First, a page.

“Where is God when it hurts?” is what Philip Yancy calls the question that will not go away. It’s a theological question… In the face of evil, how can God be both all-powerful and good? It’s a justice question, ’Why do bad things happen to good people?’, it’s a faith question and it’s a life question, as we confront suffering and sorrow, tragedy and trauma. AS I said last week we could address it at an intellectual level, maybe reduce it to a series of bullet points on a PowerPoint slide, but It does not honour how all of who we are can get caught up with this question, and neither does it do justice to how Scripture deals with it. Scripture handles it in poem and prayer, in lament, in crying out to God. Over this month of November we are going to look at some of these laments and hopefully as we explore these treasures that have given voice to both suffering and hope, we will know more fully “where is God when it hurts?”
Today we are going to look at Psalm 31. And I love this psalm because it expresses the reality of the human condition and the life of people of faith; It captures both the Psalmists emotional reaction to suffering, and his assertion of trust in God. When you read it, it feels like a roller coaster. It oscillates between acknowledging God’s goodness and sovereignty, which speaks to that Theological Question we have, but also vividly expresses the depths of human suffering and sorrow. I feel like refuse, like broken pottery no good for anything simply thrown on the rubbish heap, and I find refuge in you O God… But I will trust in the Lord, In to your hands do I commit my spirit, my times are in your hand. I don’t know about you, but that’s often how I find myself reacting when confronted with pain or sorrow.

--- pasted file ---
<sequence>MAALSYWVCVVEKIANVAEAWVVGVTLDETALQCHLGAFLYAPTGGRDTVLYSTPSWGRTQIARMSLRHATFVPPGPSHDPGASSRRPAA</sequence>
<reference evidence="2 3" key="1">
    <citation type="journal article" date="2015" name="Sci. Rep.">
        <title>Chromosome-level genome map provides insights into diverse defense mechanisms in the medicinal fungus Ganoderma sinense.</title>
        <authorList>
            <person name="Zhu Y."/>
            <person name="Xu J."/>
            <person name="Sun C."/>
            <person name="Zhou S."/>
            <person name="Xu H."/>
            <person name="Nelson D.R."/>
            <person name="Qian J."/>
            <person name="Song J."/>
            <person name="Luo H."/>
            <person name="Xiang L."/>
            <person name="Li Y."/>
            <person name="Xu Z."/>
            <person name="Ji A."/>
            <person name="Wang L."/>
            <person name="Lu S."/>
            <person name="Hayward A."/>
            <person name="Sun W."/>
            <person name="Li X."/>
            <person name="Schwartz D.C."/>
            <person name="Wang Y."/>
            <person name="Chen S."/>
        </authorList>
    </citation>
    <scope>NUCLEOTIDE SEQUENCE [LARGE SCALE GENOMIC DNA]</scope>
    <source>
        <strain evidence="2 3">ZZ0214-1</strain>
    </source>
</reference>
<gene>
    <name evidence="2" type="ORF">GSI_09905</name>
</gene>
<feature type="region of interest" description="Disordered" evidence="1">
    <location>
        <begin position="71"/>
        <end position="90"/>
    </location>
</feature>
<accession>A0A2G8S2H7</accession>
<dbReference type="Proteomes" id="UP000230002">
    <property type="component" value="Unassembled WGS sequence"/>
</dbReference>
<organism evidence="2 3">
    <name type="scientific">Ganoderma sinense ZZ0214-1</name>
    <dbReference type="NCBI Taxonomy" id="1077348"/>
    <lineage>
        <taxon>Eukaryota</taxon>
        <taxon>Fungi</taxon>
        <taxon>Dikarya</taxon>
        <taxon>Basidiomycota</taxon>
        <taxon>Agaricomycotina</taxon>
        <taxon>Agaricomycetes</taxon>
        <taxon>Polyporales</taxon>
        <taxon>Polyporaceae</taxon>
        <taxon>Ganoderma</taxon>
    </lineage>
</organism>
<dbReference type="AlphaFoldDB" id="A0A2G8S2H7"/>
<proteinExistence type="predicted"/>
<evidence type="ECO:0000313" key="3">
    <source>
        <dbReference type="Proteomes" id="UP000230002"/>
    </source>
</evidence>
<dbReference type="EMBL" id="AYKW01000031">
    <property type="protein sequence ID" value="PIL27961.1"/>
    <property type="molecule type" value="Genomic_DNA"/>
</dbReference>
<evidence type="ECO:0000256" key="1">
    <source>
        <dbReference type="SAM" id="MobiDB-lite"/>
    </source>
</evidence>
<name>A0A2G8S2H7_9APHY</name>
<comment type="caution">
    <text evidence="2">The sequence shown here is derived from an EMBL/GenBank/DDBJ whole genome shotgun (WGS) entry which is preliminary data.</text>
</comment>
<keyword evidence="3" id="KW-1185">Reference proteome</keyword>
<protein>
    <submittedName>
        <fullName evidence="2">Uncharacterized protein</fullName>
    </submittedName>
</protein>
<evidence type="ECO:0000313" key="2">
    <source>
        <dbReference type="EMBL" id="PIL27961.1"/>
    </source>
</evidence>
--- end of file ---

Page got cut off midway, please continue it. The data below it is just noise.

The Psalm’s heading says it’s a psalm of David, we don’t know when it relates to in his life.. The suffering that the psalmist is going through seems to be physical, and emotional and in regards to his relationship with the people round him. In verse 9-13 he pours out his suffering to God. It has the feeling of physical illness, or even the aging process, eyes weakening, joint pain, failing strength. It is exacerbated by the way people react. His enemies have seen this as a sign of God disfavour, and so he is gossiped about and shunned. In the Ancient Near East, the prevailing wisdom was that if you did something wrong or sinned against God that God would punish you. That’s what people are saying about the psalmist. The whole book of Job, is a polemic against that way of thinking. It is actually one of those questions we ask ourselves isn’t it that like with the psalmist saps our strength… “What did I do to deserve this?’” For David it also has political ramifications, just like today, when someone in power, has done something wrong the knives come out, in David’s case they were often real knives, that is part of the psalmist’s distress.